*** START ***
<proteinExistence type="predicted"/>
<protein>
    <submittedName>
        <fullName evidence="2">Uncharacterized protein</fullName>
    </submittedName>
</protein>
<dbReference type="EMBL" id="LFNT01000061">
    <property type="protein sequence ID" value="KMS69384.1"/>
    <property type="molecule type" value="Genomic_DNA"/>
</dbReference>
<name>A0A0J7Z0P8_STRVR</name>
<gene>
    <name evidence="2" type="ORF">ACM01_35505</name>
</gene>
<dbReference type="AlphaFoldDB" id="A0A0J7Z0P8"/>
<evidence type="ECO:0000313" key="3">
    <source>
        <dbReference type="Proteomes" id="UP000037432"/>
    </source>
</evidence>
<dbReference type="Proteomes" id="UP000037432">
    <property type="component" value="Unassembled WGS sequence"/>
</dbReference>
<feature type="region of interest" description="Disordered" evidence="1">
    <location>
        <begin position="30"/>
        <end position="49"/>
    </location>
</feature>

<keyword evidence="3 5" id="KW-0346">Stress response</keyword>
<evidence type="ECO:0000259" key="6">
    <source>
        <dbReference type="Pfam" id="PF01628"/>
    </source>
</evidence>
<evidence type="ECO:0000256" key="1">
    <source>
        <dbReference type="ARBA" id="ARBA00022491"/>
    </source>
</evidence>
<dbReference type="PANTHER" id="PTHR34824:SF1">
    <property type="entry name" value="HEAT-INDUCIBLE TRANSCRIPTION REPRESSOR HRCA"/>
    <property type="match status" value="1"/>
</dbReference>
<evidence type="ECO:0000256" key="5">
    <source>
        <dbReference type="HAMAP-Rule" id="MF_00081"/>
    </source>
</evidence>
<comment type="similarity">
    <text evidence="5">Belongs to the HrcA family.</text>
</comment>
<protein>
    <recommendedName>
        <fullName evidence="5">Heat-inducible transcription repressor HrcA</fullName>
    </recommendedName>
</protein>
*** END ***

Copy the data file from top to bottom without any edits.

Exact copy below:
<proteinExistence type="predicted"/>
<protein>
    <submittedName>
        <fullName evidence="2">Uncharacterized protein</fullName>
    </submittedName>
</protein>
<dbReference type="EMBL" id="LFNT01000061">
    <property type="protein sequence ID" value="KMS69384.1"/>
    <property type="molecule type" value="Genomic_DNA"/>
</dbReference>
<name>A0A0J7Z0P8_STRVR</name>
<gene>
    <name evidence="2" type="ORF">ACM01_35505</name>
</gene>
<dbReference type="AlphaFoldDB" id="A0A0J7Z0P8"/>
<evidence type="ECO:0000313" key="3">
    <source>
        <dbReference type="Proteomes" id="UP000037432"/>
    </source>
</evidence>
<dbReference type="Proteomes" id="UP000037432">
    <property type="component" value="Unassembled WGS sequence"/>
</dbReference>
<feature type="region of interest" description="Disordered" evidence="1">
    <location>
        <begin position="30"/>
        <end position="49"/>
    </location>
</feature>

<keyword evidence="3 5" id="KW-0346">Stress response</keyword>
<evidence type="ECO:0000259" key="6">
    <source>
        <dbReference type="Pfam" id="PF01628"/>
    </source>
</evidence>
<evidence type="ECO:0000256" key="1">
    <source>
        <dbReference type="ARBA" id="ARBA00022491"/>
    </source>
</evidence>
<dbReference type="PANTHER" id="PTHR34824:SF1">
    <property type="entry name" value="HEAT-INDUCIBLE TRANSCRIPTION REPRESSOR HRCA"/>
    <property type="match status" value="1"/>
</dbReference>
<evidence type="ECO:0000256" key="5">
    <source>
        <dbReference type="HAMAP-Rule" id="MF_00081"/>
    </source>
</evidence>
<comment type="similarity">
    <text evidence="5">Belongs to the HrcA family.</text>
</comment>
<protein>
    <recommendedName>
        <fullName evidence="5">Heat-inducible transcription repressor HrcA</fullName>
    </recommendedName>
</protein>